A Trip Down Under
You’re probably thinking ‘that’s a pretty nice picture of a beach but what does it have to do with bikes?’ Not an unreasonable question to be fair. However, Madeline, one of the owners of Criterium and ‘completer of the Vatterundan 300 in 2018‘ grew up in Perth, Western Australia. So every once in a while, the family (Richard, Madeline and 3 children, all of whom have dual nationality and therefore see Perth as a second home), venture the 9,000 or so miles for a family visit. This time, we took the opportunity to pop into a few bike shops in Perth whilst we were there hence the reason for the blog! It also gives an excuse for a few gratuitous shots of beautiful beaches and gorgeous wineries so read on……!
First, a little about Perth, the capital of Western Australia. It is often referred to as the world’s most isolated City. That’s unfair since excellent international airlinks to Perth mean a trip from Manchester (on the equally excellent Singapore Airlines) takes just 19 hours plus a short transfer in Singapore’s extraordinary Changi Airport. Of course, if you are feeling brave or just want to get it over with, Qantas also operate a non stop service from London – Perth! However, the break in the journey works for us so Manchester – Perth via Singapore it is.
Perth is quite a long way from anywhere else of any size. It’s closer to Jakarta than Sydney apparently and then there’s the scale of the place. Perth, a city of just over 2.1 million, is the State Capital of Western Australia which as a State has a population of around 2.6m. The State covers some 2.646 million square kilometres (the UK is 242,500 square km so WA is 11 times the size) yet excluding those 2.1 million in Perth. only 500,000 more live in the rest of WA. That means there is a lot of space and it does take some getting used to, especially when you want to drive anywhere!
Mind you, there is plenty to do in Perth itself. The City sits on the coast where the Swan River empties into the Ocean at Fremantle. Restaurants, bars, theatres and cultural activities are well catered for. The sizeable Kings Park and Botanic Gardens are bang in the centre of the City and provide an oasis of calm in a City that never manages to appear stressful itself. If you think you’ve had a decent cup of coffee at a downtown coffee shop in a big city then you really haven’t until you visit Perth – I’ve never had a bad coffee in 20 twenty years of visiting. And then there are the beaches. Australia is definitely an “outdoors, sporty, Bar-B-Q” kind of place and the beaches in Perth, running from Fremantle in the south to Scarborough to the North of the City and beyond are all fabulous with bars and restaurants overlooking them aplenty.
If you find the hustle and bustle of Perth a bit too much (and trust me, you won’t) then you can always use that as an excuse to go exploring. There’s so much to do in Western Australia that it would require a fair few blogs of material to even scratch the surface. However, our favourite is going what Perth residents call ‘down south’ by which they generally mean the area about 3 hours south of Perth between Cape Naturaliste and Cape Leeuwin. The main towns of Dunsborough to the north, Augusta in the south and Margaret River pretty much bang in the middle of this region contain large numbers of two things Australians have very high on their list of loves; wineries and beaches, especially ones where you can surf. There is nowhere quite like the Margaret River region that I have ever found anywhere else. The wineries are some of the best in Australia (which means they are some of the best in the world) with the likes of Moss Wood and Leeuwin Estate regularly making it in to the list of Australia’s best 5 winemakers.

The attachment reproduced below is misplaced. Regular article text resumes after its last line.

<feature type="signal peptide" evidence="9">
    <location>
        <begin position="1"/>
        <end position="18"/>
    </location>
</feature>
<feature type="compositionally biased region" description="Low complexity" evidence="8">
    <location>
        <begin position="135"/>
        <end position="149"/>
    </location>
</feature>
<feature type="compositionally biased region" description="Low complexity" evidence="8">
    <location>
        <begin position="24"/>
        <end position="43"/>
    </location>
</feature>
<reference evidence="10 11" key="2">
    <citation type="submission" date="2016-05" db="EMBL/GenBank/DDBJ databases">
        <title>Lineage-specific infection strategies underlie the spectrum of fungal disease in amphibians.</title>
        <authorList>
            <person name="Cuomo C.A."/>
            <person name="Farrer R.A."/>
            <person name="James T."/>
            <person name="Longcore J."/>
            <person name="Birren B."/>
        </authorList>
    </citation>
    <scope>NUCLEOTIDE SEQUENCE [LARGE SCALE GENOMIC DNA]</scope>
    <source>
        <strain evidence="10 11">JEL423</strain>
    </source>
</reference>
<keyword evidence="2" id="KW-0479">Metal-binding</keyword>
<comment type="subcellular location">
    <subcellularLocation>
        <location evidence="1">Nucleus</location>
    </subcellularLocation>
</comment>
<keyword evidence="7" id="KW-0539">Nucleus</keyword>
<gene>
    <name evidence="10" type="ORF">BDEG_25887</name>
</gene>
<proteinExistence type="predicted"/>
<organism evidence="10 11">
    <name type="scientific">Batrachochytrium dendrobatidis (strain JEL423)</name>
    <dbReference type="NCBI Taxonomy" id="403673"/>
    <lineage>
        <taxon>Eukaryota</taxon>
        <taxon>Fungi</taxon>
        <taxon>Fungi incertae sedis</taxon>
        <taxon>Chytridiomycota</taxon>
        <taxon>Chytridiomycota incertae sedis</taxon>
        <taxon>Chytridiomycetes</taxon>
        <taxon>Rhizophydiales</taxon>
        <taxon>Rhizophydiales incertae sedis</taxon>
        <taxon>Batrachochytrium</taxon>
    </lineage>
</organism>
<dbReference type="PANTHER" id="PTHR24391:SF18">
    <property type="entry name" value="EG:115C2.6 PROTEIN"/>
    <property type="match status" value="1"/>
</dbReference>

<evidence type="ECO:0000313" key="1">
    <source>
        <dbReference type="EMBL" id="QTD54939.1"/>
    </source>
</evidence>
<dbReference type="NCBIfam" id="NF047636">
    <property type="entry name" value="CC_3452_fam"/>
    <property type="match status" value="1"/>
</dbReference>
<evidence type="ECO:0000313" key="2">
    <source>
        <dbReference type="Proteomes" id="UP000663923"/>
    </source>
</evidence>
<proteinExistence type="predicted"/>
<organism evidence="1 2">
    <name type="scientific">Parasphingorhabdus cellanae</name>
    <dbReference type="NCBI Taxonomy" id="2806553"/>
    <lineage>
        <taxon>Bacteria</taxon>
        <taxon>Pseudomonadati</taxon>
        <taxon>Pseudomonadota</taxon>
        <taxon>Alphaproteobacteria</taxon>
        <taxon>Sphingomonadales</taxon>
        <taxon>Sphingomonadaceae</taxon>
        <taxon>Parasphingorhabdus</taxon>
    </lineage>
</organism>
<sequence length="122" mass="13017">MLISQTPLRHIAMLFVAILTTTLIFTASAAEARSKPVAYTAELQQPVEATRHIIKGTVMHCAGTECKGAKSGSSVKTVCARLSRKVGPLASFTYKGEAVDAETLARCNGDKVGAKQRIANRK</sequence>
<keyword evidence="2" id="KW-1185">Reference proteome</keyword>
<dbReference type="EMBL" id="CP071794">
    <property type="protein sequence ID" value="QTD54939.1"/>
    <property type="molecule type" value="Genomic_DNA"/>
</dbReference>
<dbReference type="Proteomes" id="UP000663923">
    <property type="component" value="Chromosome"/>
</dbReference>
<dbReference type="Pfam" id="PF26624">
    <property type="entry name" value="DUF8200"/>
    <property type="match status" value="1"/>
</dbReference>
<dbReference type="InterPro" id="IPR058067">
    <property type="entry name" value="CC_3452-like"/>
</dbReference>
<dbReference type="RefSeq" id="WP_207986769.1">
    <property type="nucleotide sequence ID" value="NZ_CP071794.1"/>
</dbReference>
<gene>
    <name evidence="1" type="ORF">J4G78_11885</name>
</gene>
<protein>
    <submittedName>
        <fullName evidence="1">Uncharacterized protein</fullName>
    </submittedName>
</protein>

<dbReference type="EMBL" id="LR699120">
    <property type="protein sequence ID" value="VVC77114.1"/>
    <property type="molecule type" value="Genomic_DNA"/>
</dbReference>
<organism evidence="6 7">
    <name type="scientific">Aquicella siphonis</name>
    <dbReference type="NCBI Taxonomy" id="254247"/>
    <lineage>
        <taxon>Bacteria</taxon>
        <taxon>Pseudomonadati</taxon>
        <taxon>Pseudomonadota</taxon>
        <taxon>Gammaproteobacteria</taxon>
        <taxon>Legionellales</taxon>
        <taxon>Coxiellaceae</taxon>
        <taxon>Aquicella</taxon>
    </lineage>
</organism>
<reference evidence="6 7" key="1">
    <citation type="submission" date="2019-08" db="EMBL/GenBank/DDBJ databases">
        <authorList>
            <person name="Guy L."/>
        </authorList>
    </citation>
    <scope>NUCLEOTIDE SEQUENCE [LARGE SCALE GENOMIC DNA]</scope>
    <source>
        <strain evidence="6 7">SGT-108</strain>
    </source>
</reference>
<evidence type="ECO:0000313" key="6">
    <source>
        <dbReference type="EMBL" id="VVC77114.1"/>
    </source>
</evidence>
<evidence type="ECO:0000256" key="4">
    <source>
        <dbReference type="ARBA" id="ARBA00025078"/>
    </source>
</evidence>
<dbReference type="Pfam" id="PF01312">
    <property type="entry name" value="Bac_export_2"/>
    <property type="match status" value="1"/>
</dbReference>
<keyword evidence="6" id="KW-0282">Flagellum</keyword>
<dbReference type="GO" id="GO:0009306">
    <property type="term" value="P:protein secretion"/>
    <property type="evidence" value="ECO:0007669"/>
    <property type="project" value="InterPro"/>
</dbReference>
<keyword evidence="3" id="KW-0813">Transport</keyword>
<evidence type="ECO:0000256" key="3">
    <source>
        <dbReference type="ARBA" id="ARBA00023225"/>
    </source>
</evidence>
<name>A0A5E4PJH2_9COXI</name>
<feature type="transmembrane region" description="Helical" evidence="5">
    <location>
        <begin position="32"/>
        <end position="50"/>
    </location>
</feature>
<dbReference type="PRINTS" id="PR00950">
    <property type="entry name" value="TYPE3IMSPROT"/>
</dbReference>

The wineries that also have restaurants often serve meals that would grace the top restaurants in any major city in the world and with a friendly and welcoming approach to customer service that is turned up to 11, I tend to think that the Margaret River region is as close to heaven on earth as it is possible to find. The kids love the beaches of course. The beach in the title picture of this blog as well as the one below is Bunker Bay and was about 5 minutes walk from the villa we rented (actually, that’s an exaggeration – it was probably closer to 3 minutes) and there are plenty more beaches like Bunker Bay along the whole coast line. We rented our villa from the superb Private Properties as we have done so on a number of occasions and every time, the experience is outstanding.
The cycling scene
You’re probably thinking that with all these beach and winery nonsense, no-one in Perth is going to cycle much. It turns out however that they do. Although we didn’t manage to visit them this time, there are plenty of trails based around Margaret River such as the well known Pines (though logging activity does tend to mean some of the trails change from time to time) so we’re reliably informed The Hairy Marron is the bike shop / cafe to visit to get all the local gen.
Cycling is popular in the city as well with the City’s transport planners demonstrating a commendably enlightened approach to cycle ways and segregated routes. Even in the parts of the City where you have to share road space with cars and other vehicles, the traffic is pretty light and motorists tend to be polite and accommodating, though there were a couple of occasions when I went running on the roads down south I had to leap onto the verge a couple of times to deal with oncoming cars unwilling to move over a bit!
The City itself is pretty gentle in terms of terrain so if it’s more of a challenge that’s required, heading into the Perth Hills around Kalamunda, Mundaring and Darlington is the thing to do. The asphalt is generally good if you are a roadie and the hills, whilst occasionally challenging, never become depressingly so. There are some great Mountain Bike trails at Kalamunda and a fair few good bike shops around to provide support. It’s always worth planning ahead though, especially since the climate in WA is not what we’re used to in Scotland. You will get pretty hot, even on a day considered cooler and so fluid and nutrition management is an essential part of any cycle trip. There are plenty of websites to help you plan if you are heading out to the hills and as mentioned before, all the bike shops we visited are super helpful.
The Bike Shops